Total Recall


Just a heads up, this book has nothing to do with the 1990 Arnold Schwarzenegger film, or the Philip K. Dick story “We Can Remember It for You Wholesale,” though, that title could definitely fit this book like a glove.

In this book, Microsoft researchers Gordon Bell and Jim Gemmell talk about a suite of programs (both created by them and new uses for old ones) designed to record everything about you.

Every email you write and receive, every phone call, every phone bill, every discussion, every conference, every image, every everything. The goal is to have what Bell calls “e-memories.”

The majority of the book is about his multi-year project in bringing this idea to life and how his life has changed because of it.

At first, I didn’t see the need to have everything you have ever said, done, or saw at your fingertips, then I realized that I already do use a version of his program.

I’ve been known to use my Gmail account as a virtual “what was I doing on x date?” thing. Back on September 20, 2004, I had recently started a new college and had just finished playing Tokimeki Memorial (in Japanese) due to a friend recommending it to me. – That’s something I just learned from looking at my early Gmail emails.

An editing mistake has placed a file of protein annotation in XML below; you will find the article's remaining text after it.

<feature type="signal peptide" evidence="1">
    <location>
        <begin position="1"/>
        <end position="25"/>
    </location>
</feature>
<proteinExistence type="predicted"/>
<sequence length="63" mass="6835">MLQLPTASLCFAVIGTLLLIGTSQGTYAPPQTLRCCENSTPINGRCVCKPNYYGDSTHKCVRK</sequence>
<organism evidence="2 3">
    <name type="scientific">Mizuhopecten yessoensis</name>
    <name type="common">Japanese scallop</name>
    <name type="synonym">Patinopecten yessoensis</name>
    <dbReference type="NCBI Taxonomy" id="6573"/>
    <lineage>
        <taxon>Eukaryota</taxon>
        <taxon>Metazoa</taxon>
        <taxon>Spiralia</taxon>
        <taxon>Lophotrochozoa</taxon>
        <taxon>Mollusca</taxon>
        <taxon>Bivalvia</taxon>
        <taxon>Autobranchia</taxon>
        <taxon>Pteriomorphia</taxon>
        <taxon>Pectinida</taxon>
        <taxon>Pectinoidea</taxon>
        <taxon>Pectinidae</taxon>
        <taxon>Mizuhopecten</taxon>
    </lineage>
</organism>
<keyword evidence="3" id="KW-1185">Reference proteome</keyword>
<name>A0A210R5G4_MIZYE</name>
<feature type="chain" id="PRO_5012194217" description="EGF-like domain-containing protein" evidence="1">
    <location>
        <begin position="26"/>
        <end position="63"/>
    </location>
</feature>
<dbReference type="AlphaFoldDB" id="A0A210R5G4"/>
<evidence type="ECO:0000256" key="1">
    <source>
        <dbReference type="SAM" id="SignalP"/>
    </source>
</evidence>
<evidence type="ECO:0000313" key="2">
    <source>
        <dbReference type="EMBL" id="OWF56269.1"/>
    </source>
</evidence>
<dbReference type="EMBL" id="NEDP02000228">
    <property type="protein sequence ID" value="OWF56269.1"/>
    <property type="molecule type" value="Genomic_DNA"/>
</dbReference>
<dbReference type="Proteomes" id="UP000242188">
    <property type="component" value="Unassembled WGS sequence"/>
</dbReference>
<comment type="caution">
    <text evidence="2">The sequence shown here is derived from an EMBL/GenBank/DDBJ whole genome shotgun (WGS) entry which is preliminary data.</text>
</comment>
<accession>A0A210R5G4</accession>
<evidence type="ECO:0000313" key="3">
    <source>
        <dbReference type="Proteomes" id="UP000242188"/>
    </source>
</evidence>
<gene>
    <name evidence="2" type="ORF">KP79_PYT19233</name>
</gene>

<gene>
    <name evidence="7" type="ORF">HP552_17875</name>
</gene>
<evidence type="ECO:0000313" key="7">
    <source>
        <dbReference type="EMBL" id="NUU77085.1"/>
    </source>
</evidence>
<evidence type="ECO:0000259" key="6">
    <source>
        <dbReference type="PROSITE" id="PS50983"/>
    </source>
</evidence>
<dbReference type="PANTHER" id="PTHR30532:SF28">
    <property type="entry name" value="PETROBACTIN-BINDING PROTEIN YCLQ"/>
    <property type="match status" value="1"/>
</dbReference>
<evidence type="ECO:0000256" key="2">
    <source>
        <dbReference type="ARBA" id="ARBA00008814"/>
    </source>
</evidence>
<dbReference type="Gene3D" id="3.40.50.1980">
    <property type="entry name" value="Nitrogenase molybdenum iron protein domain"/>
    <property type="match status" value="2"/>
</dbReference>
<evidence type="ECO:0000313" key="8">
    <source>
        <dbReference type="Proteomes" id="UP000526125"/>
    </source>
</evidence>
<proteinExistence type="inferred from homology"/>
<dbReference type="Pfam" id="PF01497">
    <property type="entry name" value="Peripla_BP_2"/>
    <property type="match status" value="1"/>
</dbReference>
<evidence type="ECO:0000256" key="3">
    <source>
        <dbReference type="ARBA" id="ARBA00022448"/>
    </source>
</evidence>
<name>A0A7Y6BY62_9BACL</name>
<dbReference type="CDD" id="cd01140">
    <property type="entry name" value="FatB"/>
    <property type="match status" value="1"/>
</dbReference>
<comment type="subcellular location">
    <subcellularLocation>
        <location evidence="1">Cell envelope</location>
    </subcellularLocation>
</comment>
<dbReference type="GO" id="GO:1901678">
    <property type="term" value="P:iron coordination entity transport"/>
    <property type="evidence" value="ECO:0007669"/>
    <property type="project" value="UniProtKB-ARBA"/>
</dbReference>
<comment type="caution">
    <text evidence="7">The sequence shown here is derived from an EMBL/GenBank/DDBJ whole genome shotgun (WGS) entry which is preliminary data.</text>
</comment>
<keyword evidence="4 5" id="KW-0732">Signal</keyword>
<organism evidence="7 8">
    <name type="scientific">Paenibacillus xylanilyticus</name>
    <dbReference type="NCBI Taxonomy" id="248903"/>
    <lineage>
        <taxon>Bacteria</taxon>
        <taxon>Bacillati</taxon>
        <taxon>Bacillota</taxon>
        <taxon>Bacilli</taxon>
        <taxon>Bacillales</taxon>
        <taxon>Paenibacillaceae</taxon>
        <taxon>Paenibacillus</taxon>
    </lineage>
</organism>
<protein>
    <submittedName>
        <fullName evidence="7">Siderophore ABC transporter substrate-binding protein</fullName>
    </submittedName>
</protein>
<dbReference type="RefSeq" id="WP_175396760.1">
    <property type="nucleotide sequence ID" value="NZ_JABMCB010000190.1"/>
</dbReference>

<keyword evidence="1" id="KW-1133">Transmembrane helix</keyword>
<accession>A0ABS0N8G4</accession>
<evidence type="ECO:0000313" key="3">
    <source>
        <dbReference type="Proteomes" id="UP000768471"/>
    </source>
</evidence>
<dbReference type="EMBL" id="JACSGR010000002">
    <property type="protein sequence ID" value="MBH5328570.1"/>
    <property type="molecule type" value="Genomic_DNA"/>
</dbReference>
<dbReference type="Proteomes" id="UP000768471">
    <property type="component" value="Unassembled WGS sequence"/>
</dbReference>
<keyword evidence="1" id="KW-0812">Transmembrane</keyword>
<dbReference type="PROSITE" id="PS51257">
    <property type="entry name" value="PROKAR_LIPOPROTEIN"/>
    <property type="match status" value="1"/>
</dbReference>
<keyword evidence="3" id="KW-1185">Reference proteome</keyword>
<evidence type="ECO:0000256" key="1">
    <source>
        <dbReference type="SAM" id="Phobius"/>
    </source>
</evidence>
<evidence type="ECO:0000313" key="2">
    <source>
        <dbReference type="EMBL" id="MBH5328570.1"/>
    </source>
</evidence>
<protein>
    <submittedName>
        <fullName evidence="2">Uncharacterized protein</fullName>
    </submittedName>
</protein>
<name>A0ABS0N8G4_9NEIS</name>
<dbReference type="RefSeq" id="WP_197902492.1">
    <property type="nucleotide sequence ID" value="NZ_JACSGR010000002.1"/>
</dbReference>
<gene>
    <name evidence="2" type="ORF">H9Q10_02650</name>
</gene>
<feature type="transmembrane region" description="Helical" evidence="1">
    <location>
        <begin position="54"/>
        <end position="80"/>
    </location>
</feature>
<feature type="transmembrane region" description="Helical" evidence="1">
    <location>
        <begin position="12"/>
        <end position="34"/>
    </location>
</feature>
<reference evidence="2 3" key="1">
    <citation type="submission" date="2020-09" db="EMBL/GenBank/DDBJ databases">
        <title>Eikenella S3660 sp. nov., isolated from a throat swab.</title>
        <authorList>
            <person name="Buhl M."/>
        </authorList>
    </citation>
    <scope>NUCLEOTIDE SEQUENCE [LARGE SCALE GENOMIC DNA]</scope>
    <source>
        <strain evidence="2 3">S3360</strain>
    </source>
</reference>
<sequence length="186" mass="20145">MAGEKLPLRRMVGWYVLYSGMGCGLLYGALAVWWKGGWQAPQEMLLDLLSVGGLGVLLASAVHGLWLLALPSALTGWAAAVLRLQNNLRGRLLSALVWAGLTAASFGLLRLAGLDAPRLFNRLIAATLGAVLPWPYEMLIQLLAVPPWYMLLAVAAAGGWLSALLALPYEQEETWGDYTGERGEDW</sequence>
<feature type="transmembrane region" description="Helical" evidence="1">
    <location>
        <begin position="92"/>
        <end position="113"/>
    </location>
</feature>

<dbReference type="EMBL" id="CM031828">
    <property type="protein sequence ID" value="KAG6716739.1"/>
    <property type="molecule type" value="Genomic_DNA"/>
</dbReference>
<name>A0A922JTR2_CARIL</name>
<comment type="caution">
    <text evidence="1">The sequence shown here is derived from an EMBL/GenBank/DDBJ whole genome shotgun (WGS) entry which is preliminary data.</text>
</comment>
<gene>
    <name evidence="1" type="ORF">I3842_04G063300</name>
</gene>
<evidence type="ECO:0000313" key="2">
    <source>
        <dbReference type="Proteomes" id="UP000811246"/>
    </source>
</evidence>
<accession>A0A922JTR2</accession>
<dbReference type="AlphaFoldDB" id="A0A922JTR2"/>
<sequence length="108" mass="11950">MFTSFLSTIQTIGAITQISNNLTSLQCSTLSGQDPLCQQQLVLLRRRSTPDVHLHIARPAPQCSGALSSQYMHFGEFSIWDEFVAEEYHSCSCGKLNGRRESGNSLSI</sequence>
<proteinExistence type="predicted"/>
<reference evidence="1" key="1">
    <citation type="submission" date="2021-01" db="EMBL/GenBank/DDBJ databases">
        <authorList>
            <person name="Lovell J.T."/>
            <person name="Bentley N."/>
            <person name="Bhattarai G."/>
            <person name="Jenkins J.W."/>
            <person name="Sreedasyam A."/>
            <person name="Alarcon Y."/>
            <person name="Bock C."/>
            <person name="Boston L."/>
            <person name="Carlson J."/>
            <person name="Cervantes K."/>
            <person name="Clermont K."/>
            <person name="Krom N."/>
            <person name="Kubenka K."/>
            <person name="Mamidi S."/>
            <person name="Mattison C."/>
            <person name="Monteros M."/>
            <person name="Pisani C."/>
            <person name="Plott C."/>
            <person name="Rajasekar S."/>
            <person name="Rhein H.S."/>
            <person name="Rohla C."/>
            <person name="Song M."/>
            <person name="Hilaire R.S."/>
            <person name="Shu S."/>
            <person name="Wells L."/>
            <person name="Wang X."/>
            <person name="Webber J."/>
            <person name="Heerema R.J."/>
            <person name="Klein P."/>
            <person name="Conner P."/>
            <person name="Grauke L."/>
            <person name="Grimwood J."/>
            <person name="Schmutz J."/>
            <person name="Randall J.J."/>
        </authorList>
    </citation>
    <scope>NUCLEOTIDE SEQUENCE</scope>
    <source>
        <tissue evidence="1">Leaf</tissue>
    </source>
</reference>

Of course, Gmail is faulty when it comes to what I did prior to August 24, 2006, as that was the day I opened my Gmail account. I still have all of my old email accounts and am able to use them in much the same way.

While reading Mr. Bell’s book, I realized just how important it is to remember things. If I saved every IM chat I ever had, every document I’ve written, every email, song, book title, movie title (the actual text/video would take up lots of room), every picture I have that isn’t already digitized, I would be able to create a “digital me” that could possibly be left behind so future generations can read my words, see what was important to me, etc. I also figured out a few things that would definitely go good in the digital me archive. All that’s left of my great-grandmother is a few pictures in an album and three paintings she made circa 1915. Odds are these won’t last forever, and even if they do, the history behind them may be lost.

By having images of them along with text describing why they are important to the family, then they would still be relevant to the family in two hundred years.

I have a pile of photos I took while in high school and on a trip I made to Detroit a few years ago that need to be digitized. I believe I will start keeping my “digital me” very soon.

I cannot recommend this book enough, even if you do not decide to go as intensive as Mr. Bell did, I am sure you will find something to cherry pick about his methods.

The book’s website.

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